— Wild Wales - Its People, Language and Scenery • George Borrow

... counted a felon, needs only to cross the river to New Jersey to be reasonably safe. Imagine the State of New York spending good money to chase a man whom it does not want as a citizen, and whom it can only punish by sending to jail for a short period. The State is better off without such a man. To bring him back would not even ...
— What eight million women want • Rheta Childe Dorr

... there was no sign of fear or misgiving in his face. He looked at Clubbe, and at no one else, as if the Captain and he were alone in the cabin where they had passed so many years together in fair weather, to bring out that which is evil in a man, and foul, ...
— The Last Hope • Henry Seton Merriman

... thinking that though we seem to have a good supply of food, it won't last two hungry fellows all the winter, even if we were to put ourselves on half allowance. Now my arms will soon be well, and if I could make my way to one of the forts, I might bring you assistance. I'll take a supply of powder and shot, and keep my eyes open to look out for the red-skins. What ...
— Dick Onslow - Among the Redskins • W.H.G. Kingston

... is not sure, sir, but travelers from that section all bring the same tales of gathering rice in an eddy at one corner of the lake. The tribes are very fierce around there, and as they will not tolerate interference from strangers, no one has dared ...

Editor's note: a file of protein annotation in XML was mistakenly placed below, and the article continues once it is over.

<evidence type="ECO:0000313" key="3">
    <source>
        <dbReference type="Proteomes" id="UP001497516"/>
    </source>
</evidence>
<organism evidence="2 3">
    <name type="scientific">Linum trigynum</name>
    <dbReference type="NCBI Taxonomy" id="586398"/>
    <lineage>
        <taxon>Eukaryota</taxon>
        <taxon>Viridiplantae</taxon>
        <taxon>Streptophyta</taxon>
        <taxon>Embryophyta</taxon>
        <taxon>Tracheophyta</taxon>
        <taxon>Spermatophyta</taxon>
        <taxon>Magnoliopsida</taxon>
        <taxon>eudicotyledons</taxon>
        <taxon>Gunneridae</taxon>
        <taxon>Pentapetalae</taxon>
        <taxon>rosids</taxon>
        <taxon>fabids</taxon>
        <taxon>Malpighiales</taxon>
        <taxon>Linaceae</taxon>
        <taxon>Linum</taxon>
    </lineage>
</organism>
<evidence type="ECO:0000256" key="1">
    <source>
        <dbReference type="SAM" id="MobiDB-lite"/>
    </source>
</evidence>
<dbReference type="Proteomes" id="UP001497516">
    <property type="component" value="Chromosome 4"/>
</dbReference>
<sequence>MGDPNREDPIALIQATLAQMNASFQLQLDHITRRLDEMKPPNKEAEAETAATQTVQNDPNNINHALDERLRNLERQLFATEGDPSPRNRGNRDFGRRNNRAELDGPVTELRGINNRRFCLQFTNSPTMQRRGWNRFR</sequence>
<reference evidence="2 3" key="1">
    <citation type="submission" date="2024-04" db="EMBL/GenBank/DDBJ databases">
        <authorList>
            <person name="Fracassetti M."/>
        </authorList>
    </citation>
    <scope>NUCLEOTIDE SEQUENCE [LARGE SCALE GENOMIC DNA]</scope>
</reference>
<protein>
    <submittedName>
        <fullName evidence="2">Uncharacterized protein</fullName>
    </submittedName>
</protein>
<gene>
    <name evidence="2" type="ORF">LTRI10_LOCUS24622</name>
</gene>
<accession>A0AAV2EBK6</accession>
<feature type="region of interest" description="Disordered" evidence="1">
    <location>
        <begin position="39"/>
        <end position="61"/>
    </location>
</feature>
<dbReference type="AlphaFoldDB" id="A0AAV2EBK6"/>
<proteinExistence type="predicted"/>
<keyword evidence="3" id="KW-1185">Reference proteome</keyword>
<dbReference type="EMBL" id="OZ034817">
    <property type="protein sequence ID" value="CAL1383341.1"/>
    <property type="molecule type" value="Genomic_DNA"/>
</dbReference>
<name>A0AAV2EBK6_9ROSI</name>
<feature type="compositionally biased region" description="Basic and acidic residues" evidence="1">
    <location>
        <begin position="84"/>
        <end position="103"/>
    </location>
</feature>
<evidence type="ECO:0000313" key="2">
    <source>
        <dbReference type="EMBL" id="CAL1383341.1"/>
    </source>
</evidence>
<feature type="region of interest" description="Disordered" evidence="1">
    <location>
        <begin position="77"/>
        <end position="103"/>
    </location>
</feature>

— The Adventures of Piang the Moro Jungle Boy - A Book for Young and Old • Florence Partello Stuart

... spared such a reproof as one little lad of four unknowingly gave his mamma. His little friend was approaching the stairs of the play room, when the thoughtless mother carelessly and impatiently remarked: "Oh, are you going to bring Ned upstairs? you'll make so much noise." The little host met his friend at the top with the words: "They don't want boys in the house, we'd better go outdoors." The mother "woke up" and arranged a little "party" upstairs for the two husky, ...
— The Mother and Her Child • William S. Sadler

... studied the teleview screen to sight the range exactly. The black dot which represented the enemy craft was not directly on the crossed hair-lines of the dial-like range-finder, but shifting the NX-1 a few feet would bring it to the perfect ...
— Astounding Stories, February, 1931 • Various

... Jack," said I, regardless of his question, "your thumbs are bruised and bleeding. Oh that I should have lived to bring ...
— Freaks on the Fells - Three Months' Rustication • R.M. Ballantyne

... since James Harmer's first visit, and he was to bring his wife and daughters in the afternoon, and stay the night himself, returning on the morrow to transact some necessary business, but spending much of his time with his family in ...
— The Sign Of The Red Cross • Evelyn Everett-Green